younger people tempted by the easy money – but that they only planted tiny amounts,
enough to produce perhaps a few grams of coca paste per harvest. The paste sells
for 2,500 pesos (about $1) per gram, a price that they said had not risen over
the years despite U.S.-led eradication efforts (fumigation, they said, has occurred
in waves arriving about every nine months since 2001).
As Plan Colombia pushed the coca westward into Awá lands, violence quickly
followed. The FARC showed up for the first time in 2000, at about the same time
as the coca. The paramilitaries’ Pacific Bloc was not far behind. Guerrilla
presence and violence grew sharply worse in 2002, as the end of the Pastrana-era
peace process, and the Uribe government’s military offensives elsewhere, pushed
greater numbers of FARC into this more remote zone. The army, which had been
utterly absent for years, established itself in 2003, as part of the Uribe government’s
efforts to secure strategic roads.
The armed groups, competing ruthlessly for drug money and access routes, have
hit the Awá people exceedingly hard. Both the guerrillas and paramilitaries
routinely blockade and displace populations. Dozens of indigenous people have
been killed, both by selective assassination and by getting caught in the crossfire.
Rape is common. Armed groups routinely steal money, livestock, crops, and even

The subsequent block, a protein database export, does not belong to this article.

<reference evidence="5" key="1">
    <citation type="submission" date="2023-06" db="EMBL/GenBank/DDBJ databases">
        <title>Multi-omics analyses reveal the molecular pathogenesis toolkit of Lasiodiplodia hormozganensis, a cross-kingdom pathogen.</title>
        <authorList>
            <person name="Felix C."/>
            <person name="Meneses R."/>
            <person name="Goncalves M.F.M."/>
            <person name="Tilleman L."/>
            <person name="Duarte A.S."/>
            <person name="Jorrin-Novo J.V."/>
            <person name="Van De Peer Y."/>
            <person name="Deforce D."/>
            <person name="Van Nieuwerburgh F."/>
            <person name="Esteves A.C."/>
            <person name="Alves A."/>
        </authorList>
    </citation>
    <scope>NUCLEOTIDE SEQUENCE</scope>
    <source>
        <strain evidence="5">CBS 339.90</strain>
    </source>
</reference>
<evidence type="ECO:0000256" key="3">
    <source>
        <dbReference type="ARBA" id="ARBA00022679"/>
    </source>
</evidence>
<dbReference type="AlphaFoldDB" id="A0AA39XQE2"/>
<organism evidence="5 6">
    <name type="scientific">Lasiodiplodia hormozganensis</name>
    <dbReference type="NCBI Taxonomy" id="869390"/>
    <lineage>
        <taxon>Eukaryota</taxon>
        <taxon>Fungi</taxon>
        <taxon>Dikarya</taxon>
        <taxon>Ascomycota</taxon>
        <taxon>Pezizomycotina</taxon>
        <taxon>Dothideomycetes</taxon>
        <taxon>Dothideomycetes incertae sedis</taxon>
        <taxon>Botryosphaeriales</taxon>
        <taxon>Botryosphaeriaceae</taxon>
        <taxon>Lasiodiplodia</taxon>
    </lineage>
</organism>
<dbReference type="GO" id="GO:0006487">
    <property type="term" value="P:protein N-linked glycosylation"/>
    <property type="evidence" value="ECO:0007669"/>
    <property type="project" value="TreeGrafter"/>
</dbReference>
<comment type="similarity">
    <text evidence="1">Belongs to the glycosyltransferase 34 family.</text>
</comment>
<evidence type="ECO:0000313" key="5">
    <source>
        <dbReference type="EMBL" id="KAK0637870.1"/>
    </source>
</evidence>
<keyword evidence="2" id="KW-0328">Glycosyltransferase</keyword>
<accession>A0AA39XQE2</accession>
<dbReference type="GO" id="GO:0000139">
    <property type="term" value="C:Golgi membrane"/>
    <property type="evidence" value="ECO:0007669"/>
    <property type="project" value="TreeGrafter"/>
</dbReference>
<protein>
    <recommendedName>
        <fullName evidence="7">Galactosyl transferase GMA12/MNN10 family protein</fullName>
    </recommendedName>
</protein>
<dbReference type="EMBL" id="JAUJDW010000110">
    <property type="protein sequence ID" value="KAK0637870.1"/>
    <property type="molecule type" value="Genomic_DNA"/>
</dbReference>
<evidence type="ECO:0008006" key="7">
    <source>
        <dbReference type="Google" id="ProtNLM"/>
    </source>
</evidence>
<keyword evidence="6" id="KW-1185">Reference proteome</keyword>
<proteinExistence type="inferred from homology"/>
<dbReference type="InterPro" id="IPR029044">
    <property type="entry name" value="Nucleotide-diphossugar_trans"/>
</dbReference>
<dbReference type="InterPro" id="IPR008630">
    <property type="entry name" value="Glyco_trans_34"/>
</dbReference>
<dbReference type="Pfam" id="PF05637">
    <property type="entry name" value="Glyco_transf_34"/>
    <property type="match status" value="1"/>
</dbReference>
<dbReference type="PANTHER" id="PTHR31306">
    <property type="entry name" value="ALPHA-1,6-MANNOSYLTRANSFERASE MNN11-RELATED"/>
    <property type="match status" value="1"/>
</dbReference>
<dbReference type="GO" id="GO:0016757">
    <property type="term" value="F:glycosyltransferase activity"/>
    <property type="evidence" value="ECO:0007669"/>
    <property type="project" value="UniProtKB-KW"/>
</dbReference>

clothing. Blockades have had a devastating effect on a zone where malnutrition
levels are already high; the guerrillas have made it impossible to maintain
flows of food aid from the World Food Program and the Colombian government’s
Social Solidarity Network. In June 2003, the FARC killed an Awá governor
who had tried to facilitate some of these shipments, accusing him of helping
"You are the owners of this land, but we make the rules," a local
FARC leader told UNIPA. The guerrillas prohibit travel after 6:00 PM. Both sides
suspect anyone who travels – even from the rural to the urban part of Ricaurte
– of spying for their opponents. Even a few minutes’ detention and questioning
by the military or paramilitaries may mark one as a sapo (snitch) in
the eyes of the local FARC.
What of the Uribe government’s vaunted Democratic Security policy, which has
sought to protect citizens from this kind of violence through increased military
presence? An Awá leader put it well: the increased presence is "only
good if you happen to live near the highway," where most soldiers and police
are deployed. In fact, the military and police presence in larger towns and
roadsides has served only to push the guerrilla and paramilitary presence farther
into remote, neglected zones like the Awá resguardos, making conditions